3. Cover and let rise in a warm place free of drafts until doubled, about an hour. I use plastic wrap to cover the bowl, but tea towels are also popular. Avoid terry cloth towels as they tend to leave behind bits of lint on the dough.
  4. Punch down the dough and divide in half using a dough cutter or bench scraper. If you want to be really persnickety, you can use a digital kitchen scale to make sure you've divided the dough evenly.
  5. Lightly sprinkle your work surface with flour—you should need less than 1/4 cup total. Roll and shape each half into a rectangle about 9" x 14".
  6. Fold in thirds along the long edge, brushing off any excess flour. Roll tightly starting from a short end. Pinch the bottom seam and the ends, tucking them under and gently shaping into a loaf.
  7. Place each in a greased 8.5" x 4.5" x 2.5" loaf pan with the seam on the bottom.
  8. Cover and let rise in a warm spot away from drafts until doubled, about an hour.
  9. Bake at 400°F for 30 minutes until a rich golden brown.
  10. Turn out from the pans right away and cool on wire racks.

Tip: If you tap the bottom of each loaf, it should sound hollow that signals it is done.

This bread makes great toast, and I keep meaning to try it with tea sandwiches.

Click thumbnail to view full-size
Bulk yeast in freezer storage container.KitchenAid mixer with dough hook and bowl inserted.Locking the head in place.Completed dough turned into greased bowl for rising.Dough fully risen for first time.Bench scraper/dough cutter and French rolling pin.Dividing the dough using the bench scraper.Dough rolled into 9x14 rectangle.Folding dough in thirds while shaping into loaf.Pinching the seams and ends.Shaped loaf. Seam will go on the bottom.Shaped loaves in greased loaf pans.Loaves fully risen and ready for baking.Finished loaves of homemade bread.
Bulk yeast in freezer storage container.
Bulk yeast in freezer storage container. | Source
KitchenAid mixer with dough hook and bowl inserted.
KitchenAid mixer with dough hook and bowl inserted. | Source
Locking the head in place.
Locking the head in place. | Source
Completed dough turned into greased bowl for rising.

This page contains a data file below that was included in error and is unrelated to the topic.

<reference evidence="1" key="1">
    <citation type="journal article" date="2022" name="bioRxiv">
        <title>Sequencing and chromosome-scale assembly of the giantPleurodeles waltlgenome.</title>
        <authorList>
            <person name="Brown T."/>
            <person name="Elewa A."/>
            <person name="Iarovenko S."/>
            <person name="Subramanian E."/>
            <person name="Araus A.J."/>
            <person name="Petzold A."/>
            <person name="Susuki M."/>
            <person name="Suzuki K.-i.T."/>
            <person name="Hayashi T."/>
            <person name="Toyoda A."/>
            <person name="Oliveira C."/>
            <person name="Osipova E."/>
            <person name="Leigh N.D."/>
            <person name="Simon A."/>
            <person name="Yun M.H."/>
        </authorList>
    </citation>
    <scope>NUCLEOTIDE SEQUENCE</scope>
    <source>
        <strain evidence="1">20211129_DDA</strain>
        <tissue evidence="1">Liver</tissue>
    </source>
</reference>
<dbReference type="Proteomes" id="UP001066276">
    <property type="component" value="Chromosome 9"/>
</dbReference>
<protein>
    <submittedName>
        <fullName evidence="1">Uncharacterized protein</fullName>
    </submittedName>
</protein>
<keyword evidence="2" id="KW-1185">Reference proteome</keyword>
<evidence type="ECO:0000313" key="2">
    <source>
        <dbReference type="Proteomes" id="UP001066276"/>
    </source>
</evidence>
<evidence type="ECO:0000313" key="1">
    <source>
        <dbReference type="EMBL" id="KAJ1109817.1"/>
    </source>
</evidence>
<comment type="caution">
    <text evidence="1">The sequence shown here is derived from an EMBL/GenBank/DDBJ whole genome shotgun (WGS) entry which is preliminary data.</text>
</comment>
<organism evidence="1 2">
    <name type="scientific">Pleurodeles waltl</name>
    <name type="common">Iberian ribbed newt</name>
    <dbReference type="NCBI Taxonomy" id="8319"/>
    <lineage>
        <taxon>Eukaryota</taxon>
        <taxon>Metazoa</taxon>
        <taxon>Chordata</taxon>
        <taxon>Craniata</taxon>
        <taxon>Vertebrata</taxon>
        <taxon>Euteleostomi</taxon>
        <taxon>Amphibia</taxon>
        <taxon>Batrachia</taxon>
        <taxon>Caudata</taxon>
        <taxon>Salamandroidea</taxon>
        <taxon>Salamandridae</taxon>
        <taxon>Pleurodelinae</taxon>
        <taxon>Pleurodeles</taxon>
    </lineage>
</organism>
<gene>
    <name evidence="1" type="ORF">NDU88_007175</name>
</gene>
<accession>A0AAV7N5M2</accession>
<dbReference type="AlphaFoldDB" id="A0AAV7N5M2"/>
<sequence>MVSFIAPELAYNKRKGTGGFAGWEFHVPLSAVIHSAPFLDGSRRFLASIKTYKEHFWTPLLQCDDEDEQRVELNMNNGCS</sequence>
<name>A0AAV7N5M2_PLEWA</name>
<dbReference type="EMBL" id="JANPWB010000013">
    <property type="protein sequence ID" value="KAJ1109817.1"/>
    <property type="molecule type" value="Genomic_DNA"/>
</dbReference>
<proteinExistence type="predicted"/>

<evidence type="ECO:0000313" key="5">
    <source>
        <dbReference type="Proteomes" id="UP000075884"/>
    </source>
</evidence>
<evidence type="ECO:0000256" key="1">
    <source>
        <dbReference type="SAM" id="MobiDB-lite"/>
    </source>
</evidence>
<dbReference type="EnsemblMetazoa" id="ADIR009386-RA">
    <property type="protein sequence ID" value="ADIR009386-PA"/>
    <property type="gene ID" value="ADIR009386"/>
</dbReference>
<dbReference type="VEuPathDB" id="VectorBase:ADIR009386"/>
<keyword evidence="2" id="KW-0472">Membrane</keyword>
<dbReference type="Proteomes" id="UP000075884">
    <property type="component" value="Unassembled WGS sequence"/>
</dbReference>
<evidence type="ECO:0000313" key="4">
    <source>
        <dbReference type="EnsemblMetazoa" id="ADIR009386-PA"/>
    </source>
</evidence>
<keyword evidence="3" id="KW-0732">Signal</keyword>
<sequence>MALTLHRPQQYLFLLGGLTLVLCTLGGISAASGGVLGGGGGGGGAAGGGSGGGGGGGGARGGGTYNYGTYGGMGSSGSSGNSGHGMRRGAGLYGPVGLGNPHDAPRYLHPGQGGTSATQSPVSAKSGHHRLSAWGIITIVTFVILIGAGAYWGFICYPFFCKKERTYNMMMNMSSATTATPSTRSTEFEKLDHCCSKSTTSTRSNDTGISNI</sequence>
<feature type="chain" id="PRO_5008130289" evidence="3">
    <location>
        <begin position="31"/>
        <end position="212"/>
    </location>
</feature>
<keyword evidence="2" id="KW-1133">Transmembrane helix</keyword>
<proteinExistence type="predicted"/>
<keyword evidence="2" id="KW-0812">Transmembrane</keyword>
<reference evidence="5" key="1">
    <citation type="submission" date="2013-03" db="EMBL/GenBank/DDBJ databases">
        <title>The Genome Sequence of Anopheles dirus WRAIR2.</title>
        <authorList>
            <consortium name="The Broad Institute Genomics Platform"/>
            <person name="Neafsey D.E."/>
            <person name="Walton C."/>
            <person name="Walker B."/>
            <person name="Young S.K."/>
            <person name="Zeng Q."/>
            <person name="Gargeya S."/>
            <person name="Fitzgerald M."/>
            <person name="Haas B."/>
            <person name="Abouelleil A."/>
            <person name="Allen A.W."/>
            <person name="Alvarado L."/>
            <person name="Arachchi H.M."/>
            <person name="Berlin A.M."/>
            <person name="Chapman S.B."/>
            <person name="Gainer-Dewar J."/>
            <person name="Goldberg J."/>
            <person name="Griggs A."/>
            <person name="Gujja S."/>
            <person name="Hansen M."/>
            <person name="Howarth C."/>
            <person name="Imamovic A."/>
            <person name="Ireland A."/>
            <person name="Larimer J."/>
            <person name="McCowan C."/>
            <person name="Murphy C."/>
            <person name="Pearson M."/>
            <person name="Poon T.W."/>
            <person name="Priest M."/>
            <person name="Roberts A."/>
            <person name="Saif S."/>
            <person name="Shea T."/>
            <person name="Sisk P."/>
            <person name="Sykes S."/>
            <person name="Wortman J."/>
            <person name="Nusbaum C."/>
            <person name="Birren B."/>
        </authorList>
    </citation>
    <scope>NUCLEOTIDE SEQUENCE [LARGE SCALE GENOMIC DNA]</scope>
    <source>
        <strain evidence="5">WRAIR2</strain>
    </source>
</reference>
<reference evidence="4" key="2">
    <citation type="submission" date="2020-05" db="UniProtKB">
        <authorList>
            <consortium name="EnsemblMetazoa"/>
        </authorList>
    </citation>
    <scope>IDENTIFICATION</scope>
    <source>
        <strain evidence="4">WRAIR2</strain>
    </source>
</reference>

Completed dough turned into greased bowl for rising. | Source
Dough fully risen for first time.
Dough fully risen for first time. | Source
Bench scraper/dough cutter and French rolling pin.
Bench scraper/dough cutter and French rolling pin. | Source
Dividing the dough using the bench scraper.
Dividing the dough using the bench scraper. | Source
Dough rolled into 9x14 rectangle.
Dough rolled into 9x14 rectangle. | Source
Folding dough in thirds while shaping into loaf.
Folding dough in thirds while shaping into loaf. | Source
Pinching the seams and ends.
Pinching the seams and ends. | Source
Shaped loaf. Seam will go on the bottom.
Shaped loaf. Seam will go on the bottom. | Source
Shaped loaves in greased loaf pans.
Shaped loaves in greased loaf pans. | Source
Loaves fully risen and ready for baking.
Loaves fully risen and ready for baking. | Source
Finished loaves of homemade bread.
Finished loaves of homemade bread. | Source

Rate This Recipe

3.2 stars from 1134 ratings of Basic White Bread


Submit a Comment
  • Spanish Food profile image

    Lena Durante 

    3 years ago from San Francisco Bay Area

    Bread baking is such an awesome skill, but it does require an investment while you learn what texture to look for in your dough, how long to let it rise, etc. Using the mixer is a huge time-saver, and you've done a great job spelling out the steps for a novice baker... as well as inspired me to get back on the bread-baking train, myself!

  • profile image

    Danny Reynolds 

    4 years ago

    OK I'm in the process of it rising now. I don't think this is going to be pretty. It never came to a big clump around the dough hook. Looked nothing like the picks. So thats when I screwed it up. I started thinking maybe it needs more flour then maybe more water. I screwed with it so much that what I have trying to rise is nothing like the original receipe. I was OK right up to the mixing part. What could I have done wrong for it not to form a nice smooth ball around the dough hook??

  • dietcook profile image


    5 years ago from St. Paul. MN

    I like your idea on baking bread, but I'd rather make my bread by hand.

  • Tamirogers profile image

    Tami Rogers 

    5 years ago from Seattle, Washington

    Definitely trying this one and following you! Nice Hub!

  • profile image


    6 years ago